Friday, November 13, 2009

On Perfectly Buttered Toast and other things

book, window, and wine glass of water, 2009

I've been away. I've taken a solo trip to the country to regroup, refuel, recharge, and all other such res. An early birthday gift to myself (along with A Platter of Figs and other recipes by David Tanis). No telephone, no computer, no one, but me.

written earlier...

It's about 9 o'clock in the morning. I'm looking out the large paned window which takes up most of the east wall of my petite one-room cottage. The sky is white and the sun is shining. I see a small dark bird with a white belly perched upon the old white fence that protects the sheep while they graze. Although it is November, the grass is bright green and wet with dew. The West Marin landscape drinks in the rain after a long dry summer and makes autumn look like spring.

I'm nestled in with a generous slice of sweet sticky Morning Bun Coffee Cake from Bovine Bakery. When I entered the bakery, just about 15 minutes ago, I was convinced my drive into town had been a waste of time. I saw just about everything but my favorite coffee cake inside the glass case. My heart sunk. I wasn't feeling hopeful at all when I hesitantly asked ...any chance you have Morning Bun Coffee Cake back there? The owner replied with It's just come out of the oven. We're about to slice it. Music to my ears.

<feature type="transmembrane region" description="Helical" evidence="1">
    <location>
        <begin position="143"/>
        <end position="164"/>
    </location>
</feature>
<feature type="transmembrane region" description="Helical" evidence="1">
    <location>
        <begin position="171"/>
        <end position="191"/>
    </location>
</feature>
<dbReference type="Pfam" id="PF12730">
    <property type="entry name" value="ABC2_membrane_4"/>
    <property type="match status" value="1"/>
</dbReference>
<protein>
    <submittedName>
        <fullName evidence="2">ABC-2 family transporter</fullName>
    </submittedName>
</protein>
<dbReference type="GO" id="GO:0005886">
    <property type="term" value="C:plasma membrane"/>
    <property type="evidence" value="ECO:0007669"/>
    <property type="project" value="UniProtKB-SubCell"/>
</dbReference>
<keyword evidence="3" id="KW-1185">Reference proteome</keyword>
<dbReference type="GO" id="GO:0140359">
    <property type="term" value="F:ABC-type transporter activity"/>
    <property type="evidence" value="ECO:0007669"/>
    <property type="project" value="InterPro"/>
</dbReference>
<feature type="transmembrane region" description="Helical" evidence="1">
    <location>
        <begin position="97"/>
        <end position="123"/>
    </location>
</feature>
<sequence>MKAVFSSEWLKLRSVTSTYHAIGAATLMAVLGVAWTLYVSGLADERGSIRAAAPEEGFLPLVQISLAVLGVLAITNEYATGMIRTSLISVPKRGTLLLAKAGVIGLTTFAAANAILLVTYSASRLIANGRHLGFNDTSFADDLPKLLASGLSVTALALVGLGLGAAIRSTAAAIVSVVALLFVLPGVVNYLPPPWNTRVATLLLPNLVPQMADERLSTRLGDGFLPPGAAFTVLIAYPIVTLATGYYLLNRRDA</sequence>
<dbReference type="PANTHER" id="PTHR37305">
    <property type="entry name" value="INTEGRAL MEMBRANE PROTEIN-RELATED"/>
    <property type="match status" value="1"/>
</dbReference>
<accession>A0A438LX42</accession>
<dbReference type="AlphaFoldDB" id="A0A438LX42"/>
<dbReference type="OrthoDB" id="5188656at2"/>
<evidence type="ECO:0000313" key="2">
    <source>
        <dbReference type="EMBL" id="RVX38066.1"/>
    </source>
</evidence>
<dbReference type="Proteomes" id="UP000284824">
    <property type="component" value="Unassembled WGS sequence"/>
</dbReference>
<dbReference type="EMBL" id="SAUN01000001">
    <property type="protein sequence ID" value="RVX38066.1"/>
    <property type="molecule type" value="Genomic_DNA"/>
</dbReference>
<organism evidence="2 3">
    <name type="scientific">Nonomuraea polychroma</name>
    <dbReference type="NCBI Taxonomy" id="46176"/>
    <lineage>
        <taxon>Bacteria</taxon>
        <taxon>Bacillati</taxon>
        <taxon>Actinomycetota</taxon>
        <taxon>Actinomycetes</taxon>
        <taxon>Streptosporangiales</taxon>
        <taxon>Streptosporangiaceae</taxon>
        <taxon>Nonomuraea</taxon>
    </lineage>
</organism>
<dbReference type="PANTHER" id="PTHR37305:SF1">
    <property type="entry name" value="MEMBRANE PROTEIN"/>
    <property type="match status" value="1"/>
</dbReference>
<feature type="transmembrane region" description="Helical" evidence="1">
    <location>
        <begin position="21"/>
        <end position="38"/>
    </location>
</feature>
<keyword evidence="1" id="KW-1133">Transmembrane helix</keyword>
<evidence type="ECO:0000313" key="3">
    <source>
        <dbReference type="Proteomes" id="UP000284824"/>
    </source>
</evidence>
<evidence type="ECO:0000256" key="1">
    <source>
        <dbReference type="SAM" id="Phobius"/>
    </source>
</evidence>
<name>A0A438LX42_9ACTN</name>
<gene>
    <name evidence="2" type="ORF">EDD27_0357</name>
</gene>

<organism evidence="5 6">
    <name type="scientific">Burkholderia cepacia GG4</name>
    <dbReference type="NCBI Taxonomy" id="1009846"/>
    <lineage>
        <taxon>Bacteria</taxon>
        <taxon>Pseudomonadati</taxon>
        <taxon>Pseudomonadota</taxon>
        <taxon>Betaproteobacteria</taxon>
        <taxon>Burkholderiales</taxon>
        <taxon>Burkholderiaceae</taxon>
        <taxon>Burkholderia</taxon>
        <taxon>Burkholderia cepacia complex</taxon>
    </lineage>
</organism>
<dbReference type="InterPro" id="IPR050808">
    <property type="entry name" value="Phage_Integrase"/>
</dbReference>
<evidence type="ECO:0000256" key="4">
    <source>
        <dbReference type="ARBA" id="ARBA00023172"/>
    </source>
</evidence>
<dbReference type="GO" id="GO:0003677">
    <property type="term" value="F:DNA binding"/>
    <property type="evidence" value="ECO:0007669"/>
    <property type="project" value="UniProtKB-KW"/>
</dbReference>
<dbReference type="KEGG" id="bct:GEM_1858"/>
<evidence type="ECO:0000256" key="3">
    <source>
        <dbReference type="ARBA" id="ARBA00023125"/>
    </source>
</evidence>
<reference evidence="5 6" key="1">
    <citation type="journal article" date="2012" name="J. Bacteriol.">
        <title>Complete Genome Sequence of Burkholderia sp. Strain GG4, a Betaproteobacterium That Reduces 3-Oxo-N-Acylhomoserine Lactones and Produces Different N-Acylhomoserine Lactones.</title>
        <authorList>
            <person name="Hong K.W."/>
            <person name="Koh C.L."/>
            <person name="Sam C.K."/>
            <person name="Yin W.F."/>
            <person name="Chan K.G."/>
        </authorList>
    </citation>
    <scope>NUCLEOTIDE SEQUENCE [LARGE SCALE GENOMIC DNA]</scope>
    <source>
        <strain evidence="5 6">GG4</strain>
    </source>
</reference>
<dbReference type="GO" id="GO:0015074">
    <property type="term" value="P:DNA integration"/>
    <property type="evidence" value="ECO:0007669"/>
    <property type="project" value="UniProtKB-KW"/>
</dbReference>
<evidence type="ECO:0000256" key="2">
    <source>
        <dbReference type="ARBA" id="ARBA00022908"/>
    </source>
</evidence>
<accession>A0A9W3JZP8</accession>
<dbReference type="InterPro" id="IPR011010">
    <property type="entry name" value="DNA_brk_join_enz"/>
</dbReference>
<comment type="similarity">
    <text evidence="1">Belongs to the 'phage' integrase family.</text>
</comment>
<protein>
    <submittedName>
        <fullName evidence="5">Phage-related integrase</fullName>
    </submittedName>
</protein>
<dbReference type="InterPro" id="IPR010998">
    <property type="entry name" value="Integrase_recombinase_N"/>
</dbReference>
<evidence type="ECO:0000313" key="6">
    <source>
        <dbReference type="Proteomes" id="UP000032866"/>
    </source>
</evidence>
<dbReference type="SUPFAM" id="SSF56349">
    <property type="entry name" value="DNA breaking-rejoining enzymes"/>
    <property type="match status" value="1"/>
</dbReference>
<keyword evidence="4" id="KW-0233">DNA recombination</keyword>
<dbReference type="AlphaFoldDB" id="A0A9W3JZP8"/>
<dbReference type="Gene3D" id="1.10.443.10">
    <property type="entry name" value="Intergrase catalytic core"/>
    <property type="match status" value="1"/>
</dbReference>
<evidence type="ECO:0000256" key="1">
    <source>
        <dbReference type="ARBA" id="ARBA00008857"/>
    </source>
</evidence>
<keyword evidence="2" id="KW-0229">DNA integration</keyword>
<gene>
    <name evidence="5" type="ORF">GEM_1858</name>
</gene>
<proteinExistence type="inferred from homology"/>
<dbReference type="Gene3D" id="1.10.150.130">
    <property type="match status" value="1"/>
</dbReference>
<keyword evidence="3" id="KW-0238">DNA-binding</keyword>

This slice is so large it requires a sturdy fork and knife. As I savor my first bite, sip my tea, and read David's seemingly effortless guidelines for preparing Lobster Risotto I have to pause for a moment, a long moment, and take in the utter beauty of it all. Nothing going on here is expensive or at all difficult to arrange, yet it's exquisite. It's worth planning this sort of solo time, what I've been calling my retreat. It is this uninterrupted time alone that offers me the time and space to reflect on my life and appreciate others. Which brings me back to yesterday, my first morning alone.

It was a quiet day. I watched a little black sheep nibble on grasses beneath the apple trees. KWMR hummed in the background. As I wrapped yarn around my needles to and fro, knit, purl, knit, purl, I heard Reading to John announced. Reading to John is a radio show. Neshama Franklin read to her husband John for many years before he died and now she reads to her radio audience. Such a beautiful idea, yet also so sad. An experience once shared with a loved one is now read into a microphone from The Creamery Building in downtown Point Reyes Station. Where it goes nobody knows.